Source

Teams now rely on an increasingly sophisticated technology stack to do everything: manage content, drive experiences, provide underlying data, analytics and intelligent automations.

Those demands have stretched traditional CMSs, beyond their core competency.

An evolving content management infrastructure

Originally, CMS architecture was the standard for web development – making publishing and managing rich web content easier. Those foundational CMSs paved the way for both big and small companies to begin their digital journey.

However, most outdated content management systems now cannot handle the demands of modern technologies like omnichannel marketing, IoT, AI, and other emerging channels.

Those old, fragmented content systems that carry duplicated, decaying and unsearchable content are wreaking havoc across enterprises. Instead, companies are now investing in the right technology to achieve scalable, successful digital customer experience (DCX) delivery and optimization.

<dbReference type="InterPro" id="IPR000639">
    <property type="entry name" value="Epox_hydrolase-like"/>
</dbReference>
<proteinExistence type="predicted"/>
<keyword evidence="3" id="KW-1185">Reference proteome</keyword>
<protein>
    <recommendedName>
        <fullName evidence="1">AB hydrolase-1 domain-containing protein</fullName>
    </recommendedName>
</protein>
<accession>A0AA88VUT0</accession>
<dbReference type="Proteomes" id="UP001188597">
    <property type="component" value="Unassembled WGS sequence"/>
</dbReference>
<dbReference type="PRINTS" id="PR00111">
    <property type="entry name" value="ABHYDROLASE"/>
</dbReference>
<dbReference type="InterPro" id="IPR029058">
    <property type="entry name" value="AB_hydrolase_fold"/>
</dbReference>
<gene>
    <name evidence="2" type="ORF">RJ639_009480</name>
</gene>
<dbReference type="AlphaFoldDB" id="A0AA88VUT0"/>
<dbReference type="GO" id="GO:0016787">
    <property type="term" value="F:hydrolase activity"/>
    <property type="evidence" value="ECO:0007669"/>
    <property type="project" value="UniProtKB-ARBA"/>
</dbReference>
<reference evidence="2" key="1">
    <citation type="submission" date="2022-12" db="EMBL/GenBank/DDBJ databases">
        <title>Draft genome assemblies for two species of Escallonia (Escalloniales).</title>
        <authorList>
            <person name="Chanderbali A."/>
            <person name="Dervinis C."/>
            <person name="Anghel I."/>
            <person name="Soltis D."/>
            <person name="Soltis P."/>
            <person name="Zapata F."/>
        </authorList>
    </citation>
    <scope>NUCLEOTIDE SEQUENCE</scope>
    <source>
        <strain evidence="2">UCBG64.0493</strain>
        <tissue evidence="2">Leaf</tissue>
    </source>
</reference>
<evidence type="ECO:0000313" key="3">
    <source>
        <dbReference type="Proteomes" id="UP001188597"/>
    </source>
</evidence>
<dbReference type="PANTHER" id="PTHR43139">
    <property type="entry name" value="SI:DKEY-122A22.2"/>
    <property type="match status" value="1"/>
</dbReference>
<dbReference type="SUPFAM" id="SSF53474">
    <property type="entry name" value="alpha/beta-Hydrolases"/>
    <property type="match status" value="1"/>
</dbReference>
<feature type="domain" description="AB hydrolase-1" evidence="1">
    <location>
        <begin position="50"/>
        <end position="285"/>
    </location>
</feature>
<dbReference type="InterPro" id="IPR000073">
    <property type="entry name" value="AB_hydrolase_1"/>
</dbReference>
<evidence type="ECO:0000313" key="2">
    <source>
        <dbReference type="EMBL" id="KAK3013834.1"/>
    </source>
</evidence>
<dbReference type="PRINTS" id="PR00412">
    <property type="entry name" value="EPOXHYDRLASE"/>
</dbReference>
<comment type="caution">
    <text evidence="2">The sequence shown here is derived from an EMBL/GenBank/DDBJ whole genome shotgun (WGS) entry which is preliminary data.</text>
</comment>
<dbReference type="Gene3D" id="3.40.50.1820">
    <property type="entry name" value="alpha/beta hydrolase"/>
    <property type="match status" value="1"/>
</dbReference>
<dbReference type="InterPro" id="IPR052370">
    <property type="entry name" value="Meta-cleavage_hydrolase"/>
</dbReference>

The organizations chasing digital transformation are focused on digital technologies across all areas of their business, to enhance content visibility (both internal and external), eliminate inefficiencies and fundamentally change how they operate and deliver value to customers. This rapid reach for holistic digital experiences has shattered the stranglehold of the traditional CMS over the realm of content production.

Forward-looking organizations have realized their content management infrastructure must drive, support and help them achieve their goal of digital transformation. It needs to help store, launch and manage digital content for a far reaching ecosystem of channels, like internal and external audiences, email, mobile apps, social media, websites and more.

What’s the difference between digitization and digitalization?